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Offline JimBob

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« Reply #33 on: 29/04/2009 13:00:01 »
Perhaps there is another perspective. I would be like to able to buy in advance. As a person with a severely compromised immune system I wish to have an anti-viral at had if I get ill. I cannot fight off something as sever as the more virulent stain found in Mexico which will be the next wave of the strain to spread. And this could very well be a very long period of flu epidemic. The 1976 came back a second time as a weaker form but it was still deadly to some. In 1918 the second was much worse than the first.

Some people will sacrifice other things to protect themselves, no matter what the cost.

As The Pox just said, there is no time to wait if you are infected. The earlier the treatment is begun the better the prognosis. Hours make a critical difference - quite possibly the difference between life and death.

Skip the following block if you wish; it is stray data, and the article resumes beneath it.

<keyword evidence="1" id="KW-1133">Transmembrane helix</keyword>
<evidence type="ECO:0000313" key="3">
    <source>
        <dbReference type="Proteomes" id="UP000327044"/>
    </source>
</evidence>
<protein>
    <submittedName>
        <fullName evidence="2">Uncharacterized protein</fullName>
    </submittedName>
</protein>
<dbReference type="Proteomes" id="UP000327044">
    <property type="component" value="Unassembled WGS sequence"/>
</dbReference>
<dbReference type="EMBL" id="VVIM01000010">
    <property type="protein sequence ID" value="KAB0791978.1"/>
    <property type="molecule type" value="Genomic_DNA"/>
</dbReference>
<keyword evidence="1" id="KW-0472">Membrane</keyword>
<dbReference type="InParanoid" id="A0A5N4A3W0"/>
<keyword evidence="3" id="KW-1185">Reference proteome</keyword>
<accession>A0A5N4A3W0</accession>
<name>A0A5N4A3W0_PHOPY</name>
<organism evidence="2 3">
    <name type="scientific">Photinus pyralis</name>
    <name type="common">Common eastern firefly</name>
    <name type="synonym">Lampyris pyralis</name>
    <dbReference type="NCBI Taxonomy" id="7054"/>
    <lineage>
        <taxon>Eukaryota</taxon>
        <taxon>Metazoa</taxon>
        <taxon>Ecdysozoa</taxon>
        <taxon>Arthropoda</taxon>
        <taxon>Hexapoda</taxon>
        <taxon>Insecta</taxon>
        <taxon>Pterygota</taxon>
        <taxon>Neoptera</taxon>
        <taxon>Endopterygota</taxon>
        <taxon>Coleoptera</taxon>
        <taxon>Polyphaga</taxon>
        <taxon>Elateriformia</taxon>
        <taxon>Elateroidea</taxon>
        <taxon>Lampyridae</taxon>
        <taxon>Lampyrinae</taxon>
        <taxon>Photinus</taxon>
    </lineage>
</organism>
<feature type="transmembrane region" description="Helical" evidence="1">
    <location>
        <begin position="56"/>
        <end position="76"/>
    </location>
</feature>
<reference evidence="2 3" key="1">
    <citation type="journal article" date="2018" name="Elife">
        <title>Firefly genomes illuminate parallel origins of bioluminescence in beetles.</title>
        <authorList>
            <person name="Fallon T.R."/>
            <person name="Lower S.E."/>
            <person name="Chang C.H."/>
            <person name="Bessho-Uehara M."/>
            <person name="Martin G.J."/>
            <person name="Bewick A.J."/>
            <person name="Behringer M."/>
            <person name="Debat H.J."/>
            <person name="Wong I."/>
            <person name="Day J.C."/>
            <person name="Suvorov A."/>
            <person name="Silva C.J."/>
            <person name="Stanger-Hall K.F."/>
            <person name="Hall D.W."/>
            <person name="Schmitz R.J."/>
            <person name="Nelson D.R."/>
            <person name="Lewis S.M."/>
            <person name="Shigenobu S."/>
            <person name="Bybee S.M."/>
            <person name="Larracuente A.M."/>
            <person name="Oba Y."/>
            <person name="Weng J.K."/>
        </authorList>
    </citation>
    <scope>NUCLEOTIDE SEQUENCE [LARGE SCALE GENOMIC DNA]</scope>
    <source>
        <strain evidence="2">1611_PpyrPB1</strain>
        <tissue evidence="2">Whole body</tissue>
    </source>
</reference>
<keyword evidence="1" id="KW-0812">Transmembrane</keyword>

« Last Edit: 29/04/2009 13:05:06 by JimBob »
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Offline JimBob

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« Reply #34 on: 29/04/2009 14:27:22 »
As of this Morning we do not have swine flu - it is the H1N1 Flu Virus. CDC and W.H.O. did this as this strain is an amalgam of swine, avian, human and one other virus that I cannot recall at the moment 
The mind is like a parachute. It works best when open.  -- A. Einstein

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Offline Don_1

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« Reply #35 on: 29/04/2009 17:05:30 »
JB, I think those 'at risk' such as the very young, elderly or those with a suppressed immune system should be given the treatments in advance, not have to buy them.